Watermarks: Water and the Human Experience is a collection of art and artifacts depicting the ways communities use water in their daily lives. It represents how humans have used water as a means of transportation and adapted to the excess or absence of it. It even explores the many myths around the world about water and all the spiritual context water has.
Museum studies students in the Exhibition Design and Development class spent the semester creating the exhibit. Splitting up into curatorial teams, groups worked on individual cases, as well as on teams for registration, content development, and design. Visit the Shaw Galley, located on the second floor of the Logan Museum of Anthropology, to learn how people’s lives around the world shape and are shaped by water in Watermarks: Water and the Human Experience runs through June 2016.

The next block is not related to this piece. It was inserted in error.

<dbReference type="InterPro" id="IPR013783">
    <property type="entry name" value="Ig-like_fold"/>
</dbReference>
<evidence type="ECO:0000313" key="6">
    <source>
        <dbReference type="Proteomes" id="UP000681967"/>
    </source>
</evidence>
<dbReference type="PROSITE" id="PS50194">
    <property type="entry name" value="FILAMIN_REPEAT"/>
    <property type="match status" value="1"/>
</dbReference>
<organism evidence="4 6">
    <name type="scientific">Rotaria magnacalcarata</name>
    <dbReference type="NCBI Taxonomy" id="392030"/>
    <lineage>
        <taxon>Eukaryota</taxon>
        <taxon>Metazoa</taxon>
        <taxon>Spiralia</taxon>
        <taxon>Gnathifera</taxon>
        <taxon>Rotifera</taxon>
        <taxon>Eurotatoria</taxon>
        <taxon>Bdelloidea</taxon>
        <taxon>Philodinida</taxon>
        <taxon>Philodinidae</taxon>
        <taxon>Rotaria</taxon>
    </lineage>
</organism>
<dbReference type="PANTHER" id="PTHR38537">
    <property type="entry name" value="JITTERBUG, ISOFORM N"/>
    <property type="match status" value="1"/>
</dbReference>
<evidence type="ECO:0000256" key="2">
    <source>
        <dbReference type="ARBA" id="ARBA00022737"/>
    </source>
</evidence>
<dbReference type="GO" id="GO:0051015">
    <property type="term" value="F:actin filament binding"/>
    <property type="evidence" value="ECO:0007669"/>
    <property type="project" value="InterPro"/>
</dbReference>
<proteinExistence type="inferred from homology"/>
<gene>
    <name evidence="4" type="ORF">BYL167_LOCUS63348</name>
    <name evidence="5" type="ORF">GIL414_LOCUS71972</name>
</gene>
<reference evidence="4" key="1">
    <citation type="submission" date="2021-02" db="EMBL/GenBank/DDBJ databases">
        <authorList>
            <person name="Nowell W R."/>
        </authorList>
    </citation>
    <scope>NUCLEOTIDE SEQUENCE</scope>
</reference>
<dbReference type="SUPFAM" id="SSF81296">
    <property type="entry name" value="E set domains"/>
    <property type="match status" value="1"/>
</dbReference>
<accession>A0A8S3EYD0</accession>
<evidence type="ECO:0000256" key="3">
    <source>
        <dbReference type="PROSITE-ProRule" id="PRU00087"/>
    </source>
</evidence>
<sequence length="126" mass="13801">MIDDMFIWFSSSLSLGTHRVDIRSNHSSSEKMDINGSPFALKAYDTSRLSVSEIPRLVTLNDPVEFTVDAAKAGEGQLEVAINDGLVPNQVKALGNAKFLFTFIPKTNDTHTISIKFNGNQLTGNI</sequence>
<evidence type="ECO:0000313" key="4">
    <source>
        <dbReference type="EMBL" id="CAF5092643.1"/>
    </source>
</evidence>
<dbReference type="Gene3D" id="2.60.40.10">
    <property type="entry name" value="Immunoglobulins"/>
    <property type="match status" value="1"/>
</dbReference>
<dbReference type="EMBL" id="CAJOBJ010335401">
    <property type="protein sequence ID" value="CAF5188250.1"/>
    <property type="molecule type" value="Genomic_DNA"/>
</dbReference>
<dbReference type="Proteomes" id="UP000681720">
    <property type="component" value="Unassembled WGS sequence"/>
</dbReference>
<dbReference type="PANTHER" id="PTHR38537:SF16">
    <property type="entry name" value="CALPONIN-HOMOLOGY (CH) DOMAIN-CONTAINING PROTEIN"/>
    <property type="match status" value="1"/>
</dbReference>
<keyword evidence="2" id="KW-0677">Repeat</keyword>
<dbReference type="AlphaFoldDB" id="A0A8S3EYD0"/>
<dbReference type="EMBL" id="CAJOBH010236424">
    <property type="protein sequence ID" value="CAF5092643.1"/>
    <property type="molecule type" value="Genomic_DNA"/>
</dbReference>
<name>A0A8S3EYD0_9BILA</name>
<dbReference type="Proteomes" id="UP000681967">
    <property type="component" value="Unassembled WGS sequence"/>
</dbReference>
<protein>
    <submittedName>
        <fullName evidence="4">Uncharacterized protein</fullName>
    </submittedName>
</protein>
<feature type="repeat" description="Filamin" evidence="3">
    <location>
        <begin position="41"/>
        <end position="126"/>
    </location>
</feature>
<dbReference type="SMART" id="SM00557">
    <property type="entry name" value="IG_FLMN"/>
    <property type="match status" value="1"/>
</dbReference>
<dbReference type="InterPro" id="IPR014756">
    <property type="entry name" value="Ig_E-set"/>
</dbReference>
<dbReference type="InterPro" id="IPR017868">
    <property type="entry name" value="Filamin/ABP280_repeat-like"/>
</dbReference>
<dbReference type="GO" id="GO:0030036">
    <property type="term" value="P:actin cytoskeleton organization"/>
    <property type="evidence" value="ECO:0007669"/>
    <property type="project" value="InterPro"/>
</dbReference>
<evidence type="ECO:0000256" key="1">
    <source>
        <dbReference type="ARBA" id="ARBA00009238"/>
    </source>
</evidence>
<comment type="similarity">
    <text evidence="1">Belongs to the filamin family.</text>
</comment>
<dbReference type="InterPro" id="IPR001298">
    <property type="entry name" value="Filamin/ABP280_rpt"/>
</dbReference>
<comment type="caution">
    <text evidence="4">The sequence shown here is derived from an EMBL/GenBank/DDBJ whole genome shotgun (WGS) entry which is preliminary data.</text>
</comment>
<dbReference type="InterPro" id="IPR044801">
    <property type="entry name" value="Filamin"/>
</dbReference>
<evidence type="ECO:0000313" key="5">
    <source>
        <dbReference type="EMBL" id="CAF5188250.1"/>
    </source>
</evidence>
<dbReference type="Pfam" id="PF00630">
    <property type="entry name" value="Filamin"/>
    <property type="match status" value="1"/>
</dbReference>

Collecting Today: Mata Ortiz Ceramics
This exhibit tells the story of how Mata Ortiz ceramics came to be, why the Logan Museum of Anthropology decided to collect contemporary ceramics from a small village in northern Mexico, and how opportunities for student engagement followed.
You can find this exhibit in the Shaw Gallery on the Museum’s second floor, and it runs through March 4, 2016.
What Culture is She Wearing? Examining Appropriation at Beloit College through Photos
What harm is it to wear objects from a different culture? This is one of several questions being asked in an exhibit of photos from the 1930’s-1960’s of Beloit students wearing cultural objects from the Logan Museum of Anthropology’s collections. What Culture is She Wearing? Examining Appropriation at Beloit College through Photos examines how Beloit College students have changed the way they interact with objects and view other cultures. Curated by Franny Alfano'15.
This exhibit runs through December 7, 2015, in the Museum's first floor Foyer.